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Solomon Islands, History

Louis Antoine, Guadalcanal, League of Nations, Buka, protectorate

The Solomon Islands were visited and named in 1568 by the Spanish navigator Alvaro de Mendana de Neira. The northernmost islands of the group were explored in 1768 by Louis Antoine de Bougainville, for whom the island of Bougainville is named. Germany established control over the northern Solomons in 1885, but in 1900 it transferred these islands, except Bougainville and Buka, to the British, who had declared a protectorate over the central and southern Solomons in 1893. In 1914, at the start of World War I, Australia occupied the remaining German Solomons, and in 1919 the League of Nations granted the area to Australia as a mandate. Most of the Solomons were occupied by Japan during World War II (1939-1945), and heavy fighting occurred in the region, especially on and around Guadalcanal, before the Allies forced the last Japanese to leave the island group in 1945. In 1975 the Australian-administered Solomons became independent as part of Papua New Guinea. The British Solomons gained independence as Solomon Islands on July 7, 1978.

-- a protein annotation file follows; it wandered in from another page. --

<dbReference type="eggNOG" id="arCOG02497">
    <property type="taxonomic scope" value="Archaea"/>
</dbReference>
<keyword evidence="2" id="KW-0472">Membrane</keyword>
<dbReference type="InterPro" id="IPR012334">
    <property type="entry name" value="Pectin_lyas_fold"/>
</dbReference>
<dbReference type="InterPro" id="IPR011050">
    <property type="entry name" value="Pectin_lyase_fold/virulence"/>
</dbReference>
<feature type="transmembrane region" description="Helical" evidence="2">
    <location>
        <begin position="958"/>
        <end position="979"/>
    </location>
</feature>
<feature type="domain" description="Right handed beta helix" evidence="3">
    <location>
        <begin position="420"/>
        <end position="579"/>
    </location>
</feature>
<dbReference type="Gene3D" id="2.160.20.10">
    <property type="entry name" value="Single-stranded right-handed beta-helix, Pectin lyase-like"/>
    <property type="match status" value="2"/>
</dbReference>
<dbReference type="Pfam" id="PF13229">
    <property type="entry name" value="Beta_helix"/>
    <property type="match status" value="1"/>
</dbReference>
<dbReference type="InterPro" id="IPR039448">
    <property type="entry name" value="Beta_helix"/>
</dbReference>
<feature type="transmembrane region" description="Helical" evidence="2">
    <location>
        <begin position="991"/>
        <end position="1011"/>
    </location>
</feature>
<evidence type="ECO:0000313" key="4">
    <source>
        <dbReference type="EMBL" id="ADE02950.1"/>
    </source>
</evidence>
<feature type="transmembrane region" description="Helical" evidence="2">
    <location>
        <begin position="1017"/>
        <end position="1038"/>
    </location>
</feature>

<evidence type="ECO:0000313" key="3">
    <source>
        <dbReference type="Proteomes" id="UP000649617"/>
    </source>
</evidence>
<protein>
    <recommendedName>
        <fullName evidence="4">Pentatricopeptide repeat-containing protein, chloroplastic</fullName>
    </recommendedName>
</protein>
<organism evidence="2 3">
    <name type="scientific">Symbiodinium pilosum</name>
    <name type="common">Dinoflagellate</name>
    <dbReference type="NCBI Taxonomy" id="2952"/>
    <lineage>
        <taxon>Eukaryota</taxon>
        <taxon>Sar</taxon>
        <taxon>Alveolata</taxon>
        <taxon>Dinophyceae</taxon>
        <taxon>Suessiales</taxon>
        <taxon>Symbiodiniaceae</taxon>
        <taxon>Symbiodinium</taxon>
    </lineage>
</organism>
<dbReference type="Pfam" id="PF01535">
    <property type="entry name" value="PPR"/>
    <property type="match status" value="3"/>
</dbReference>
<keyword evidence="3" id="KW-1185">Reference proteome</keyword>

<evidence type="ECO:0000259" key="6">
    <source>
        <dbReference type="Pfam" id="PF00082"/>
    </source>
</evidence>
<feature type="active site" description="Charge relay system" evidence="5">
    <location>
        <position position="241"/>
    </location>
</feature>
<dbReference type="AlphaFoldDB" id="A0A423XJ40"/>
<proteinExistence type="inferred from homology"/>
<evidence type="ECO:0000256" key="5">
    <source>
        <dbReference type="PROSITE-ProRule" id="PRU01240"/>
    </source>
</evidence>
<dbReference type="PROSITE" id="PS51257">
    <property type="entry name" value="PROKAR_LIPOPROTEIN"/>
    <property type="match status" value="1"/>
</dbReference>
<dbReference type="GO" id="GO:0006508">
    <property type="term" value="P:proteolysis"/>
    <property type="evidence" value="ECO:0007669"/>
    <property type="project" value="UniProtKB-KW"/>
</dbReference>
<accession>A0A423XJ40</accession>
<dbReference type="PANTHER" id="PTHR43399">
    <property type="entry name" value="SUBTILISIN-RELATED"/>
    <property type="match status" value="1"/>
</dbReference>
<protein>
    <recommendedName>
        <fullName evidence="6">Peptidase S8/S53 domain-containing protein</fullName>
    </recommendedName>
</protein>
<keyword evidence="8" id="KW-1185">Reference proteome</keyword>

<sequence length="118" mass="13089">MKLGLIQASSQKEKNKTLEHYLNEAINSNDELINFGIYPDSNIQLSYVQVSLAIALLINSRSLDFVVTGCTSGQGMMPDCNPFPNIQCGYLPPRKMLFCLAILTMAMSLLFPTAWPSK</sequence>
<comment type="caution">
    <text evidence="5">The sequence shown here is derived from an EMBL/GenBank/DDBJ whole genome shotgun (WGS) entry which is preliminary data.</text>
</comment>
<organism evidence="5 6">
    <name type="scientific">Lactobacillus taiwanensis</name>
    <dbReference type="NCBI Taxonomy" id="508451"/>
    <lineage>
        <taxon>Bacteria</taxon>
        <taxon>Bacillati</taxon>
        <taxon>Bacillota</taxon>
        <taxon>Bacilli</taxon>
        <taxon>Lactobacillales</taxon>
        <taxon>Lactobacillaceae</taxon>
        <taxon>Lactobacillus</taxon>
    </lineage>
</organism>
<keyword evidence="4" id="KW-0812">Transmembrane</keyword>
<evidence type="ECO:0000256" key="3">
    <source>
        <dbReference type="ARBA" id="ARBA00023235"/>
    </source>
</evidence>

Article key phrases:

Louis Antoine, Guadalcanal, League of Nations, Buka, protectorate, island group, heavy fighting, mandate, Allies, independence, start of World War, Solomon Islands, Papua New Guinea, Germany, control, region, area, Japanese, Neira

 
 

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